In the days before electricity, oil lamps and candles provided light for the household. A candle box—a wall-mounted receptacle to hold a supply of fresh candles—was as ordinary back then as a light switch is today. Plain candle boxes were often hung in the kitchen where their utilitarian purpose suited the functioning of the room. Beside providing light, candles were also handy for "transferring" fire from one spot to another—say, lighting a gas burner with the flame from a lamp.
A more decorative candle box, like the English Arts & Crafts specimen shown above, might have hung on the wall of a sitting room or dining room—where the decorative repoussé metalwork would add a touch of panache. Candles stored in the lidded container could be quickly accessed to replace one which had burnt out.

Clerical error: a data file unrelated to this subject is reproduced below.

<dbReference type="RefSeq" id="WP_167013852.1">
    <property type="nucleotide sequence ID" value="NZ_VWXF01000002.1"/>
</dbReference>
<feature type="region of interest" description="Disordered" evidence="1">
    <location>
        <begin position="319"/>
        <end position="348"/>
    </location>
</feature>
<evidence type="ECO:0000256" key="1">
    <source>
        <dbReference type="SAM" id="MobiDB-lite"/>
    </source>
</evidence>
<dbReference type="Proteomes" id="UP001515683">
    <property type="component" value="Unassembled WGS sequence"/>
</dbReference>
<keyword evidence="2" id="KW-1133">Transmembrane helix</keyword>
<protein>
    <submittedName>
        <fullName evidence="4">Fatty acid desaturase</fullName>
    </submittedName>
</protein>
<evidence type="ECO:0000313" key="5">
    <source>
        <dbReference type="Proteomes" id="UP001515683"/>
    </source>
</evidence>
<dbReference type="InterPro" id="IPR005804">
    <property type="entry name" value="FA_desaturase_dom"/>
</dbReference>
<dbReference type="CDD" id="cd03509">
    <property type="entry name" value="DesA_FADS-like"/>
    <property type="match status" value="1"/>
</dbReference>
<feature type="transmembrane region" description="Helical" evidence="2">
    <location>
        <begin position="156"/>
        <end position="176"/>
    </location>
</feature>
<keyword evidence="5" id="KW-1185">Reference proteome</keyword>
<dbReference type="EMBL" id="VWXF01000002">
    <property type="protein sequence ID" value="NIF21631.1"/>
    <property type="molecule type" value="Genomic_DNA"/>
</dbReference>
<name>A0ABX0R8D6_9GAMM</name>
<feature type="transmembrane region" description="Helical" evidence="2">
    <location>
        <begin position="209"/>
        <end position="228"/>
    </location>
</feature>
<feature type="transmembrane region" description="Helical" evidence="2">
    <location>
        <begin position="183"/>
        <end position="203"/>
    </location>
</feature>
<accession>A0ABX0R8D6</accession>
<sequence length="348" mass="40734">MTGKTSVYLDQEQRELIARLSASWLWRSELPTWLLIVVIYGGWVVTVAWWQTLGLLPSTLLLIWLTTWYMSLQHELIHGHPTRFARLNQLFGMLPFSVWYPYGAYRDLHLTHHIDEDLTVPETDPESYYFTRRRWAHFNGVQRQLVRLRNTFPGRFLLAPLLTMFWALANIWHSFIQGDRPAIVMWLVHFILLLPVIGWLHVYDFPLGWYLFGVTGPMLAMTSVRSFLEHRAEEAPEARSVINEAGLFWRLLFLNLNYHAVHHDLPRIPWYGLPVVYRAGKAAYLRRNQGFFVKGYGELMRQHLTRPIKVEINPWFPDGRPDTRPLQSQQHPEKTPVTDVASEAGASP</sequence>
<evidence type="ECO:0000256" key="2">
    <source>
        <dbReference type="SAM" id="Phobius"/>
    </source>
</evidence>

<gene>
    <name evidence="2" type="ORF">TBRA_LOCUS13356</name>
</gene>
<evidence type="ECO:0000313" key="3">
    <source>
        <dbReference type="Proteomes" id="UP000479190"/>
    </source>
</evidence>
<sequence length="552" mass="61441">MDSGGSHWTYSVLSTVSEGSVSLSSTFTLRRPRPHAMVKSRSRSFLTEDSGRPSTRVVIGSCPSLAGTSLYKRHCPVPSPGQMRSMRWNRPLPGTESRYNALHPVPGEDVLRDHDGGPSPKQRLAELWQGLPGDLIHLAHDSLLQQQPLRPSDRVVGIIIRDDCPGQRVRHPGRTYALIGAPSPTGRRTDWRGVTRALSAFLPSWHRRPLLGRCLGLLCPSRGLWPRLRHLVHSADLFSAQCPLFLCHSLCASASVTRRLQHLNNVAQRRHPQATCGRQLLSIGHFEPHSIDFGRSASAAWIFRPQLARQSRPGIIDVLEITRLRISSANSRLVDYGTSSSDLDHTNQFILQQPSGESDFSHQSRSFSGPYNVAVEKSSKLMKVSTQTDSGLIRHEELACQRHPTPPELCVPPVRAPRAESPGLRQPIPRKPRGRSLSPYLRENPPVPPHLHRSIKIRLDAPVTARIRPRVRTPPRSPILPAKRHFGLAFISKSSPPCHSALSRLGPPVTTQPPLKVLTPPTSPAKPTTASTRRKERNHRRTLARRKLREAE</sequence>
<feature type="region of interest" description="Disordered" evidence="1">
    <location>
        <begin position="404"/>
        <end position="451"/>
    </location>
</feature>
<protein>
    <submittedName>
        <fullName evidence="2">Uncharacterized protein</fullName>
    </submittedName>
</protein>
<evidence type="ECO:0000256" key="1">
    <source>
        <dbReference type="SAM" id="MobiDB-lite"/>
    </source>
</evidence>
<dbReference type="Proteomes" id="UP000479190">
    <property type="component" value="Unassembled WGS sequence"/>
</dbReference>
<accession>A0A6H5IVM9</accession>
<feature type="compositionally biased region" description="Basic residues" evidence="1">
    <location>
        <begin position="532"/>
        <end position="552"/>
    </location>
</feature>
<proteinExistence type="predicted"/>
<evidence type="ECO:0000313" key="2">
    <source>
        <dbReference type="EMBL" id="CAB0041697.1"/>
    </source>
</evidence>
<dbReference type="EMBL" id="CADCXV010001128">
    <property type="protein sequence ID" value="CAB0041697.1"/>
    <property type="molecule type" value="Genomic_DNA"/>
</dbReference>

The brass panels of this candle box show a variety of decorative elements. On the front, a "pastoral" scene lays between two curling leaves. The lid displays a spray of flowers and leaves. And the back panel—from which the box is hung upon the wall—features two rampant lions rearing before a bit of royal heraldry.
If candles are no longer a common necessity in your home, let the box hold your mail, keys and wallet, or stationery supplies. It can hang on the wall or sit happily on a desk, mantelpiece or bookshelf. Click on the photo above to learn more about this handsome piece of metalwork.
Though our Greenwich Village store is now permanently closed, LEO Design is still alive and well! Please visit our on-line store where we continue to sell Handsome Gifts (www.LEOdesignNYC.com).
We also can be found in Pittsburgh's historic "Strip District" at Mahla & Co. Antiques (www.mahlaantiques.com) or in Canonsburg, Pennsylvania at The Antique Center of Strabane (www.antiquecenterofstrabane.com).
Or call to arrange to visit our Pittsburgh showroom (by private appointment only). 917-446-4248